The Apache and Comanche are the most well-known Native American tribes in Texas, but dozens more lived all over the region until the mid-1800s. They left behind thousands of arrowheads, which can still be found with a little effort. Dry creekbeds, riverbanks and freshly plowed fields in rural areas are prime hunting grounds. Heavy rains can dislodge formerly hidden arrowheads, so the odds of success improve after a big downpour. The arrowheads are fairly simple to identify with a little help from field guides and websites. If you’re still stumped, it’s easy to find experts who are eager to provide assistance.
Determine the basic shape. Most Texas arrowheads fit into one of these 10 categories: articulate (fish-shaped), basal-notched (notches at the bottom), contracting stem (large triangle on top, smaller triangle at base), corner-notched (notches on bottom corners), lanceolate (long and thin without notches), leaf (wide in middle, narrow at the ends), side notched (notches on sides), expanding stem (beneath point, base is narrow then gets wider), stemmed (looks like a Christmas tree, including straight trunk) and triangle (basic triangle, no notches).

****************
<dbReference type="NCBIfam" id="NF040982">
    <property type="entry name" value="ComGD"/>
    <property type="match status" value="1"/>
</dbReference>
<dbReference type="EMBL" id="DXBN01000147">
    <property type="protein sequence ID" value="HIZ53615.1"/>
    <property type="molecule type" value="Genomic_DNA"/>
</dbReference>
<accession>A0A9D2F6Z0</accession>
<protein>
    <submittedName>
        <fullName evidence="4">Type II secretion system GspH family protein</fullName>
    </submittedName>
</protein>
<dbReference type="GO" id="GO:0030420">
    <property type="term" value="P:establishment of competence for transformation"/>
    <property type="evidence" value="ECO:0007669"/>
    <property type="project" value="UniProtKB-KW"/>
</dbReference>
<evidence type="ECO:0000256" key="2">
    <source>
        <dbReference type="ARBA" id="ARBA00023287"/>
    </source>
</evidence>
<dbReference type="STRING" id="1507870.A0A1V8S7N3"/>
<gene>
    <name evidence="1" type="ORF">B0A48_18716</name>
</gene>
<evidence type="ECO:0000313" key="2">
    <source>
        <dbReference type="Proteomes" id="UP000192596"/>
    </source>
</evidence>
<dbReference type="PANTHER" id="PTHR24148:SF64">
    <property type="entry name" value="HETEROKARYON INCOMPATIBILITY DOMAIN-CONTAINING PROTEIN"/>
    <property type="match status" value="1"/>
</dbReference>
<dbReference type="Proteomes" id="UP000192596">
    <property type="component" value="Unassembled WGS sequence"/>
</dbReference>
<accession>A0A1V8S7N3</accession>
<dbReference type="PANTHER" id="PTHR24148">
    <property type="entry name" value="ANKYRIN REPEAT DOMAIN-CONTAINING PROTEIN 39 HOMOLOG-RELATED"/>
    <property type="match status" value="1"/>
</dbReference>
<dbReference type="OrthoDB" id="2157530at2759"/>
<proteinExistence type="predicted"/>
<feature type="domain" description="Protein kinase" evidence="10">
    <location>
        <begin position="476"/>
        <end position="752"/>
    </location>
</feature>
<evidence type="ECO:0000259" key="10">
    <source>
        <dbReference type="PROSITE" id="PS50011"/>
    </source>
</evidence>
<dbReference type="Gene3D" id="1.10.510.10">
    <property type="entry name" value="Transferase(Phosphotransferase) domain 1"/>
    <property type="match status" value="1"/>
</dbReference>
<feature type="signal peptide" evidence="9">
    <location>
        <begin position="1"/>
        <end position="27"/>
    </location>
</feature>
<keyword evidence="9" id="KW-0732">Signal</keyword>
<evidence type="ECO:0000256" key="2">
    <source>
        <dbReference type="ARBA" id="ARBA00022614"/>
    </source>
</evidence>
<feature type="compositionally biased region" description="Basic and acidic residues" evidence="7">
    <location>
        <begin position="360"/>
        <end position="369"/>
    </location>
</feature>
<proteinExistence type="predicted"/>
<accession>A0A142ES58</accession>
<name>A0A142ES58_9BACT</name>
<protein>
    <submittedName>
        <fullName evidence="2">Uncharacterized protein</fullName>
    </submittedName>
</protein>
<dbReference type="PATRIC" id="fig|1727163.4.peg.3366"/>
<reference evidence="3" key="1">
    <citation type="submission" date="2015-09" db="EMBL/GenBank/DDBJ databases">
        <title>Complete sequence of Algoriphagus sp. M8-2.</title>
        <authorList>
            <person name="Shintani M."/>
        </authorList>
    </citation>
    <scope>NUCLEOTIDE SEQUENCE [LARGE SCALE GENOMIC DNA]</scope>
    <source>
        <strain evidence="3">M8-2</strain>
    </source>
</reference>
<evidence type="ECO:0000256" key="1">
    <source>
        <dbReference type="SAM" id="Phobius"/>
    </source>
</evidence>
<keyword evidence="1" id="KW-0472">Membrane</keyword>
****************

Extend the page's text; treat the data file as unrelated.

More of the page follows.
Use a magnifying glass to spot notches, concave areas or other distinguishing characteristics. The various notches, grooves, indentations and protrusions offer clues about the surprising number of techniques developed by Native Americans to secure arrowheads.
Note the color and texture of the stone. Most Texas arrowheads are made from flint, which can vary in color from dark brown to gray. Some are even translucent.
Take multiple close-up photos against a contrasting background. Leave the arrowhead in place if you do not have permission to remove it (see Warnings section).
Compare your photos to the photos and diagrams in the field guide.
If the field guide doesn’t provide a positive identification, visit the websites listed in the resource section; they have thousands of arrowhead photos.
If all else fails, there’s no substitute for a real live expert. The Texas Natural Science Center at the University of Texas in Austin periodically brings together scientists from several disciplines to help the general public identify artifacts. Bring your photos or the actual arrowheads.
It’s illegal to collect arrowheads on public lands, including Texas state parks and national parks. Landowner permission is required to collect them on private land.